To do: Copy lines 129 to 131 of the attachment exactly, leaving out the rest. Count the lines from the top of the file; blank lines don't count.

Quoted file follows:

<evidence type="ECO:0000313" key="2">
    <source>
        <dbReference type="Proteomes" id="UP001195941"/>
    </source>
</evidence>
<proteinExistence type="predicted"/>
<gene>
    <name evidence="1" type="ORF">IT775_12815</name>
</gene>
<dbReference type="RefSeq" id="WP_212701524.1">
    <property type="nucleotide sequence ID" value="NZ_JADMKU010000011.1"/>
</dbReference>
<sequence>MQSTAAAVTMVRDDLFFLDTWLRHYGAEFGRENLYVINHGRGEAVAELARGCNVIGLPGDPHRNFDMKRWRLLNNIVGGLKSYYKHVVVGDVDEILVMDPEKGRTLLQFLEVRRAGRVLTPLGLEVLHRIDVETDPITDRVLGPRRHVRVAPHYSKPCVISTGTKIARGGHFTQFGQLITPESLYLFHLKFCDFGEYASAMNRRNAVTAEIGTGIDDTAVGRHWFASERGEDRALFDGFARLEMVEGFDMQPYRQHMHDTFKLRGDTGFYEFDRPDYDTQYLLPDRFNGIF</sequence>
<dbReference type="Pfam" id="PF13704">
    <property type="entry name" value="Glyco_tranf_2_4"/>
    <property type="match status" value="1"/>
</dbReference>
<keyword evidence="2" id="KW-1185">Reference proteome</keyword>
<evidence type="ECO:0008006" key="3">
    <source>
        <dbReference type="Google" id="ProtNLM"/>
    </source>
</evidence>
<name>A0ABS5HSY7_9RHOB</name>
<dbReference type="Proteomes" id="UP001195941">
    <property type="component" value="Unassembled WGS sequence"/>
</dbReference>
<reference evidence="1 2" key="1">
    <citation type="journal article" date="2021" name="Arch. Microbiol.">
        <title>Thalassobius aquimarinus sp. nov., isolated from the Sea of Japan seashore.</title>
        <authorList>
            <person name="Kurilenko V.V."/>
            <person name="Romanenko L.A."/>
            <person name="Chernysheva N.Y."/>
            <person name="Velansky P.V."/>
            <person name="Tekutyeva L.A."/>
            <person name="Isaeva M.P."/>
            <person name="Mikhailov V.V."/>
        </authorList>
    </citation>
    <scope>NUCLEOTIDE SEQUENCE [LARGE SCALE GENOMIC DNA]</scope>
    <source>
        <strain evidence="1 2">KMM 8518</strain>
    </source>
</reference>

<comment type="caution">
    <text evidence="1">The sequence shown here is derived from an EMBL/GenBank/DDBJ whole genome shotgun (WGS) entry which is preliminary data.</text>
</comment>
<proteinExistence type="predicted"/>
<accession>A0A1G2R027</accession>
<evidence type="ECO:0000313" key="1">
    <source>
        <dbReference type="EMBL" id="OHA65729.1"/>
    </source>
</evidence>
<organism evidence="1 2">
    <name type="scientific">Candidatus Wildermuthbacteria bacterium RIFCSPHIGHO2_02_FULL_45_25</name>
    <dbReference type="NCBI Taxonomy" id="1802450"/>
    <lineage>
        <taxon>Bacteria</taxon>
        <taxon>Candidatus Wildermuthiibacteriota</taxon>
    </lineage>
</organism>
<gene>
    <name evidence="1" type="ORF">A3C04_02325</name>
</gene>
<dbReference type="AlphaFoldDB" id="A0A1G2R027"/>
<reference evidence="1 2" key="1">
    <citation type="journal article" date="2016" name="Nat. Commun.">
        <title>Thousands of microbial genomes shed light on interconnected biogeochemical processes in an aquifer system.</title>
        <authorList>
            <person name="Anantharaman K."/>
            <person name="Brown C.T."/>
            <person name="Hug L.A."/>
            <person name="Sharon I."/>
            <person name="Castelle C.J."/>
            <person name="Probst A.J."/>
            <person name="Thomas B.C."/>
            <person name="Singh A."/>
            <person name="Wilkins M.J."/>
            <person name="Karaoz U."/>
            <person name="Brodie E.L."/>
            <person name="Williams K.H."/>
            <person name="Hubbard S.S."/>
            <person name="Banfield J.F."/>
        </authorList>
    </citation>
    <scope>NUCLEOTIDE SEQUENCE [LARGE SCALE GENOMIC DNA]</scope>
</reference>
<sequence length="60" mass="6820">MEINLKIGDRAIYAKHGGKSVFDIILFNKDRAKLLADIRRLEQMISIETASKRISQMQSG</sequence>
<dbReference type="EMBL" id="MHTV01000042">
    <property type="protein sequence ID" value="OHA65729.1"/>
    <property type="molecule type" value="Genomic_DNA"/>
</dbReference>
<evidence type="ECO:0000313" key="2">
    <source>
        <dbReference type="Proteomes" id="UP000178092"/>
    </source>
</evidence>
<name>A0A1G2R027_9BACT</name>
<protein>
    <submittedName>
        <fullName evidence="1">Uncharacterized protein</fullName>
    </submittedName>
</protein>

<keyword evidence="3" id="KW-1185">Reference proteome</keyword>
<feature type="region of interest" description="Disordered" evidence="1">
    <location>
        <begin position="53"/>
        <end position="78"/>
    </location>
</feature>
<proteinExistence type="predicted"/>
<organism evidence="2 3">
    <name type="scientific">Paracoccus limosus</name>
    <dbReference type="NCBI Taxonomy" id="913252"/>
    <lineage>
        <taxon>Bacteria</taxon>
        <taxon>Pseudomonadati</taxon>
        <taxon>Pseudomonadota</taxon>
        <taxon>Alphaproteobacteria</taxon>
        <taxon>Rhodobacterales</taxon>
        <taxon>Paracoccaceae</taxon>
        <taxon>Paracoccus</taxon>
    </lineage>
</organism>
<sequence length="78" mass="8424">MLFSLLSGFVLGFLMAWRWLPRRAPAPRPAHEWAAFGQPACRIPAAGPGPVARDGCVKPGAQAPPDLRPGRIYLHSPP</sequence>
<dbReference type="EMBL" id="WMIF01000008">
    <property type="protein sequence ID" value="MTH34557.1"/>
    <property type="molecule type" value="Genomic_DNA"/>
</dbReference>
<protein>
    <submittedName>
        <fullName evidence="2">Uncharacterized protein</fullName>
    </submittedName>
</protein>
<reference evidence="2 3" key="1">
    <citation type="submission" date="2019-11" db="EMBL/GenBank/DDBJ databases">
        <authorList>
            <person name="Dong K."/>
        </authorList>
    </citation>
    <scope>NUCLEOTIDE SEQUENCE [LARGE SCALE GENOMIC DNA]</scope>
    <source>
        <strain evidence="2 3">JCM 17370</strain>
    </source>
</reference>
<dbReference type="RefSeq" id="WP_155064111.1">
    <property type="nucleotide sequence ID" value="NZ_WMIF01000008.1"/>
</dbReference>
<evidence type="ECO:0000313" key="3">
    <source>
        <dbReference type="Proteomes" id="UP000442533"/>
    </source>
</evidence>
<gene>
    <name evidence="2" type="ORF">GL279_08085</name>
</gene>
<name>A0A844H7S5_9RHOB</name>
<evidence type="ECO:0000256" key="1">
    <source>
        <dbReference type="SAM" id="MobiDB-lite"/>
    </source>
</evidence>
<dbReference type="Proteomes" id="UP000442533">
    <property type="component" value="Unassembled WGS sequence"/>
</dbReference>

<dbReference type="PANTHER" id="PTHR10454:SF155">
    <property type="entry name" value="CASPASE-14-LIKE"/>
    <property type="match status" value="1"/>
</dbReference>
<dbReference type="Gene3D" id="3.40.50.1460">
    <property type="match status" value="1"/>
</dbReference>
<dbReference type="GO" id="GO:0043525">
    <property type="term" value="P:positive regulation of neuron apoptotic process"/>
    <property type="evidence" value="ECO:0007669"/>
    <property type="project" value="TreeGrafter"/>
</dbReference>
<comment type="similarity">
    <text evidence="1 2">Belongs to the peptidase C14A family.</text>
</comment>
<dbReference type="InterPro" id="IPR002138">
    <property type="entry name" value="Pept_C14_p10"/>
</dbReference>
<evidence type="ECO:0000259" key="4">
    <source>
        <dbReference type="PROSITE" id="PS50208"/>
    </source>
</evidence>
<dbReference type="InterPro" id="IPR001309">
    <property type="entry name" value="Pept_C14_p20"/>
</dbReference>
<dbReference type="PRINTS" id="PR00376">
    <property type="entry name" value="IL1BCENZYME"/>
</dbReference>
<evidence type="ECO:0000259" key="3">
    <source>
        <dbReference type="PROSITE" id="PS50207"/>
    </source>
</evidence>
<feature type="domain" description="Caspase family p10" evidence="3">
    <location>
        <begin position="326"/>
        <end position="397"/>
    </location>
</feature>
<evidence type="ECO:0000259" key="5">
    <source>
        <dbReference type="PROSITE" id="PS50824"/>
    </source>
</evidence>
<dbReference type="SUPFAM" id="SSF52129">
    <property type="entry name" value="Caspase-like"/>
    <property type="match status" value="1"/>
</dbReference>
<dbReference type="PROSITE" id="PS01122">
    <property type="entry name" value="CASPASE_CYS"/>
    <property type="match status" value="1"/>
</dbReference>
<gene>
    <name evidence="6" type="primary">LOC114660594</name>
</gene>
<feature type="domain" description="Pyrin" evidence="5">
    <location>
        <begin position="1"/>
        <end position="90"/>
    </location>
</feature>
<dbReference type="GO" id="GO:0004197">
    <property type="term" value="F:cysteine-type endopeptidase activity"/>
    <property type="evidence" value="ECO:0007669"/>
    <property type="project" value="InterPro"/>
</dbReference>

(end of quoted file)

    <property type="protein sequence ID" value="MTH34557.1"/>
    <property type="molecule type" value="Genomic_DNA"/>
</dbReference>